Posts Tagged With: third doctor

Let’s do the time loop again

There’s a bit about halfway through ‘The Claws of Axos’ when Jo Grant and the Doctor are trying to escape from an alien spacecraft, and Jo is very close to losing it. In order to focus her, the Doctor is yelling multiplication sums in her ear, while Katy Manning (who really doesn’t have much else to do in this story) is screaming “I CAN’T! I CAN’T!”. It was great, largely because I’ve been in maths lessons just like it.

As I go to press it’s about 10 pm (GMT) on Groundhog Day, and Punxatawney Phil has predicted another six weeks of winter. That’s fine. His prediction rate levels out about 39%, of course (higher than the Met Office) but even if we’re destined to be surrounded by snow, I don’t really mind. Being English perhaps invalidates my opinion, of course, but I will never truly understand this particular quaint tradition. It’s one thing being afraid of your own shadow, but when we have to be afraid of a groundhog’s then I can’t help but wonder at the state of the world.

I didn’t watch the Bill Murray. I’ve seen it, more than once. I have wondered, many times, what I’d do if stuck in a similar loop. Probably finish that novel, except that presumably hard drives don’t survive the loop, and are ceremonially wiped at the end of each day. So, too, Phil’s body clock and physical state is reset at the beginning of each twenty-four hour period, so I couldn’t even write something and then save it to a Flash drive before swallowing it for safekeeping. Anomalously, throughout all of this the synaptic nerves in his brain were left absolutely intact, allowing the accumulation of knowledge, and suggesting perhaps that the loop was endured on a metaphysical, rather than purely scientific level. Groundhog Day may be the strongest cinematic argument we have for the existence of the soul, outside What Dreams May Come, which no one talks about, largely because it’s crap.

But I was watching ‘The Claws of Axos’ last week and the end of the final episode – in which the Doctor traps the Axons in a time loop – really did strike me as having great potential. If you’re going to have a scene that talks about a time loop, particularly in such a roundabout way, then it’s a joke waiting to happen. Red Dwarf got there first, of course, with a scene that has been done to death, but here it is for posterity.

“Most people seem to remember the RD scene for: ‘So what is it?’, ‘I’ve never seen one before – no-one has’, ‘I think we’ve encountered the middle of this conversation’ and ‘somebody punch him out’,” said Gareth. “And then say these in a random order.” It’s true; this one is up there with the Knights who say ‘Ni!’ for oft-quoted tediousness. (If you must quote Monty Python and the Holy Grail at parties, do Tim the Enchanter. It’s funnier, and if you get the inflection right you’ll have them rolling all over the kitchen.)

My initial thoughts were to try and emulate the scene from ‘White Hole’ by chopping and pasting it around so that the middle of the scene happened at the end, with the ending happening in between, and then random repetitions. It was a mess. It’s very hard to do that in a way that makes sense. So I abandoned that and had the Brigadier stuttering ‘T-t-t-time loop’ like Damien at the beginning of that godawful cover of the Rocky Horror song. It was ridiculous, and only when I could feel Nicholas Courtney turning over in his grave (presumably after being prepped for nano-conversion) did I have a rethink.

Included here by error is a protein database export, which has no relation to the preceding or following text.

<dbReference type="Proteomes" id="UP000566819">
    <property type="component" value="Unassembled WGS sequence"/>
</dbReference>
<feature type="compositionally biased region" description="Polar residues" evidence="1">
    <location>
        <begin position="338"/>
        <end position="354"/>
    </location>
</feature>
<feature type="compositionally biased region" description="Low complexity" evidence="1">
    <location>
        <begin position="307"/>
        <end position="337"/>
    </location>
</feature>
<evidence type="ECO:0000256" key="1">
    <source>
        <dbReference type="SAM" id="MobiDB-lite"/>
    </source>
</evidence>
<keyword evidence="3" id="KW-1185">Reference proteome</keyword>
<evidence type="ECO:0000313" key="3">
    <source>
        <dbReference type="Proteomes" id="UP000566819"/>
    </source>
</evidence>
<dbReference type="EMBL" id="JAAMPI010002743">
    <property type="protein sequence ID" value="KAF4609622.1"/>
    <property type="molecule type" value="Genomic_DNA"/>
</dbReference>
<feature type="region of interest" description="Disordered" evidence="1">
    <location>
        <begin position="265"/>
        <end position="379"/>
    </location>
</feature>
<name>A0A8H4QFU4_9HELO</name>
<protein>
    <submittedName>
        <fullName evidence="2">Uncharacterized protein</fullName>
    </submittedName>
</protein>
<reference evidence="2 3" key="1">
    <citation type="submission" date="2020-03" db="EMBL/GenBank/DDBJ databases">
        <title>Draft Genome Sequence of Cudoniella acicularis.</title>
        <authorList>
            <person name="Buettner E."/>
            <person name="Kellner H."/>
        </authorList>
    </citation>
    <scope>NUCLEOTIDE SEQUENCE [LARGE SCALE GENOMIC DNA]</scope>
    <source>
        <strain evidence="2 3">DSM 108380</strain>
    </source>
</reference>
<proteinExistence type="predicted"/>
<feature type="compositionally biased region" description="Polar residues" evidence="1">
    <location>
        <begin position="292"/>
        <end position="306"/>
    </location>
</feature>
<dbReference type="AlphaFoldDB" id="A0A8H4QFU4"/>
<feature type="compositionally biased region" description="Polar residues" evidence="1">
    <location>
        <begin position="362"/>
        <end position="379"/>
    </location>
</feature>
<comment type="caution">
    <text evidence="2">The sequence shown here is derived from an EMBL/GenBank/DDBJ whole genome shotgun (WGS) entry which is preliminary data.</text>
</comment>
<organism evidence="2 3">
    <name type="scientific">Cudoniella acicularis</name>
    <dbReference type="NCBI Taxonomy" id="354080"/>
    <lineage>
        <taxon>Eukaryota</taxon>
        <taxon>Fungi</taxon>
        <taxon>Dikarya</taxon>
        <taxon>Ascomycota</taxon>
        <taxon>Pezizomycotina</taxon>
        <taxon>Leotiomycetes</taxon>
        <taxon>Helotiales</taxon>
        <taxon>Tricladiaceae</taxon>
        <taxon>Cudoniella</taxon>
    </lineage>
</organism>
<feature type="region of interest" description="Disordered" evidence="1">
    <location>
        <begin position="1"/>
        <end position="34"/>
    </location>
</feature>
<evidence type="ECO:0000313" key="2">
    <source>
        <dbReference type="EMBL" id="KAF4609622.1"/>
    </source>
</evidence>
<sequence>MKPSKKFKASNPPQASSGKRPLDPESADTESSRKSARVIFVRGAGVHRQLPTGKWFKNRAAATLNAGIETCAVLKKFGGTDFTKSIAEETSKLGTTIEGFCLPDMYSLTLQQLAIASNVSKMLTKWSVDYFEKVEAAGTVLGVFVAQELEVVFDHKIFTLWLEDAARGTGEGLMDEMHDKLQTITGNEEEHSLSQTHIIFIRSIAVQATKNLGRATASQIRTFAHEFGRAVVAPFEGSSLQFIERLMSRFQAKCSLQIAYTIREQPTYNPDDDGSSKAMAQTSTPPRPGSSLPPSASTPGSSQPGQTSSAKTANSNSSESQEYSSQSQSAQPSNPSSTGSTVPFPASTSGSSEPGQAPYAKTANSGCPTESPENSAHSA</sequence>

All of which led to the video you saw at the top. It took me an hour. It then took me another half hour after I showed a rough cut to Gareth and he suggested taking out some of the random silliness in the second half and focussing on the time loop. At some point I may show you that rough cut, but today is not that day. There’s always tomorrow.

That’s assuming, of course, that tomorrow comes at all…

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The Frank Spencer / Doctor Who Connection

“Have you ever been in Casualty?”
“Yeah.”
“The TV show Casualty?”
“Well, no.”

 (Extras, 2005)

Here’s a funny thing. We were watching Some Mothers Do ‘Ave ‘Em the other night – a third series episode where Frank gets to be a motorcycle courier, with suitably disastrous results when his brakes fail. It’s an episode of two halves: the first is typical slapstick tomfoolery, culminating in a madcap chase through a building site and dockyard which only ends when Frank inadvertently trashes the very office he’s recently left. The second half consists of a lengthy courtroom sequence in which Frank defends himself in the sort of flamboyant, utterly oblivious style Michael Crawford developed in series three, when his character became far more self-confident (and the theme music, as if to underpin this, grew a bassoon part underneath those Morse-emitting flutes.)

But what’s interesting about this episode, at least to someone who watches a large amount of Doctor Who, is that the sinister courier for whom Frank is working is played by none other than Derek Newark. In the first instance, this will mean nothing to you if you haven’t seen ‘Inferno’. It’ll also mean nothing to you if you can’t remember that Derek Newark played Greg Sutton – one of the few characters who was basically honourable and decent in both the real universe and the parallel, totalitarian nightmare into which the Doctor is thrust. It wasn’t his only appearance in Doctor Who, of course – but having watched ‘Inferno’ quite recently with Thomas, it was a surprise for both of us to see a slightly podgier, moustachioed Newark playing such a slimy piece of work.